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I haven’t heard the term in a while, but growing up, beautiful starlets were often described – POSITIVELY! – as “sex objects.” Farrah Fawcett? Sex object. Daisy Duke? Sex object. Objectification is taking a living, breathing human being and reducing her to parts, to objects. And we are told it’s a compliment. Her body is an object to stare at, grab, fondle, jack off to. It’s not a person, with dignity and a self, it’s just another thing the Brock Turners of the world feel entitled to. In the words of a particularly gross guy I used to know:  “Women are just life support for pussy.” We experience that attitude hundreds, thousands of times during our lives. It scares us, degrades us, angers us, terrifies us – and we can’t do anything to stop it. It’s minimized, glossed over, just as the gross violation of this woman’s body was completely ignored by a judge who HEARD her testimony – who sat in a room as she detailed her physical and emotional devastation – and concluded “I think [Brock Turner] will not be a danger to others.” The guy was CONVICTED OF FELONY SEXUAL ASSAULT, for shoving his fingers inside this woman’s unwilling, unresponsive body, but he’s not, you know, DANGEROUS – he’s just a rapist. Brock Turner’s stupid punchable face is on half the posts on my newsfeed, and I’m incandescent with rage, and I have to finally let it out.

Let me be clear: I have never been raped, and that is a huge distinction. I am not saying anything I’ve experienced is comparable, because nothing is. But the internet is marinating in this story, and suddenly, I can remember every hand inside my top in a crowd (it’s happened many times), every feel copped on public transportation (because obviously my body exists for strangers to touch), every time a car would slow down alongside me when I was walking to campus so the driver could say something crude and threatening (Christ, in St. Louis that happened every day). I have never been raped. But I’ve met Brock Turner a thousand times – at parties, on dance floors, in job interviews. Boys who look at me and see an object, men who somehow feel entitled to my body. I’ve met him as the partner I reported to in one of my first jobs as an attorney, whose eyes never – EVER – left my chest when I had to talk to him. I’ve met Brock Turner as a businessman behind me on the rush hour train, suddenly running his hand under my skirt, between my legs, knowing I’d never know which guy did it. As the guy whose name I never even knew, who stopped me on WKU’s campus when I was 17 to show me a photo album – a big, 2-inch thick photo album – of me. Photograph after photograph after photograph he’d taken of me over the course of the previous year, while I was completely unaware. Usually shot from a great distance with a monster lens, apparently; many cropped so my boyfriend wasn’t in them. God, that terrified me, especially when he said I should be flattered… I’ve met Brock Turner as every guy who sees me dancing and decides he gets to grind his erection against my ass until I elbow him off me and fight through the crowd to get away. As the skeevy guy in my building who broke into my apartment at 2 a.m. – thank God my dog woke me up and got me out safely… I’ll spare you all the “minor” stuff – you know, decades of being slut-shamed for what I wore (we didn’t have a word for it back then), catcalls, being followed, the pervasive fear when walking down a street at night alone. I’ve aged out of most of the harassment (because Brock Turner likes them younger) and thank God for that. But the memories persist – feeling helpless, degraded, scared, furious, impotent. Being seen as an object that some men felt entitled to handle, or fondle, or grope. They felt entitled to ME. Not me as a person – me, the object. But each encounter was brief, I was *ultimately* safe, so it’s no big deal, right? These guys wouldn’t ever be a danger to anyone; what harm is there in copping a feel? And every time, rage and shock and feeling like poison was flowing through my veins – and no recourse. I knew what the answers would be even if there had been any authority to appeal to.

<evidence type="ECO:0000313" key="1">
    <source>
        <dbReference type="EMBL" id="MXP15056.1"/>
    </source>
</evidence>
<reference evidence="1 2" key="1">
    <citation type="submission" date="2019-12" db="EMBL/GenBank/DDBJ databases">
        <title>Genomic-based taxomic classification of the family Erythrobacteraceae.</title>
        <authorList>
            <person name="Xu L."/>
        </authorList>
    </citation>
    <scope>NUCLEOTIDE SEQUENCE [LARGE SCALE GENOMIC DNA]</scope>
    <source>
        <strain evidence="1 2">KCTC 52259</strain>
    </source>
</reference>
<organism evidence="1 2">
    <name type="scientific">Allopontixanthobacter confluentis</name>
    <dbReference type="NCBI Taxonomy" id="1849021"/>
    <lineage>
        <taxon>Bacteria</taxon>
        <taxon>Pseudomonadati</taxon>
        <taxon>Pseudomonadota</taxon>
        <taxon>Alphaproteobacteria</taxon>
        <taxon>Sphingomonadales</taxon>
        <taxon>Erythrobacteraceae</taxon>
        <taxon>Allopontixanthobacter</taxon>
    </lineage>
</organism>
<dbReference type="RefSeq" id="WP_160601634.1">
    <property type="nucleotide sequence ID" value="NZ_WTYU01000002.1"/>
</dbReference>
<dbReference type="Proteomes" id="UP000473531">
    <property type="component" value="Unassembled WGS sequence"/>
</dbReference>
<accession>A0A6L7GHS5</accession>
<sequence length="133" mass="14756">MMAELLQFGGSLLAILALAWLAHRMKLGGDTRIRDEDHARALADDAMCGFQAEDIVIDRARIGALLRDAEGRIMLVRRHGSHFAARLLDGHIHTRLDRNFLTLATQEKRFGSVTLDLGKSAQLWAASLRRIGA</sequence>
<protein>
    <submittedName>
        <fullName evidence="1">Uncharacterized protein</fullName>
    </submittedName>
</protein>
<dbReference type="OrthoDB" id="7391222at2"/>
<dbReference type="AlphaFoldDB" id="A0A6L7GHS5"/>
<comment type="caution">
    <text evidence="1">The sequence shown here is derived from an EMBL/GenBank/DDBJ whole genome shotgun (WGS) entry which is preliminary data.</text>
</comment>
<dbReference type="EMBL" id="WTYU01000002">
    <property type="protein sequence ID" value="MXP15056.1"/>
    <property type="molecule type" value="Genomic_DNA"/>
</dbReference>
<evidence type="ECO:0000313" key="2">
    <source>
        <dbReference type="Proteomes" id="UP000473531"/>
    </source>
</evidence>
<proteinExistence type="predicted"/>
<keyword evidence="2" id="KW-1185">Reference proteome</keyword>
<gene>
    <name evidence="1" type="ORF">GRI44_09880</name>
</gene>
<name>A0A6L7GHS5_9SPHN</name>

• “That guy had his hand inside my dress!” – Yeah, but look at what you’re wearing,
  • “That guy just rubbed his erection all over my ass!” – Yeah, but with the way you were dancing…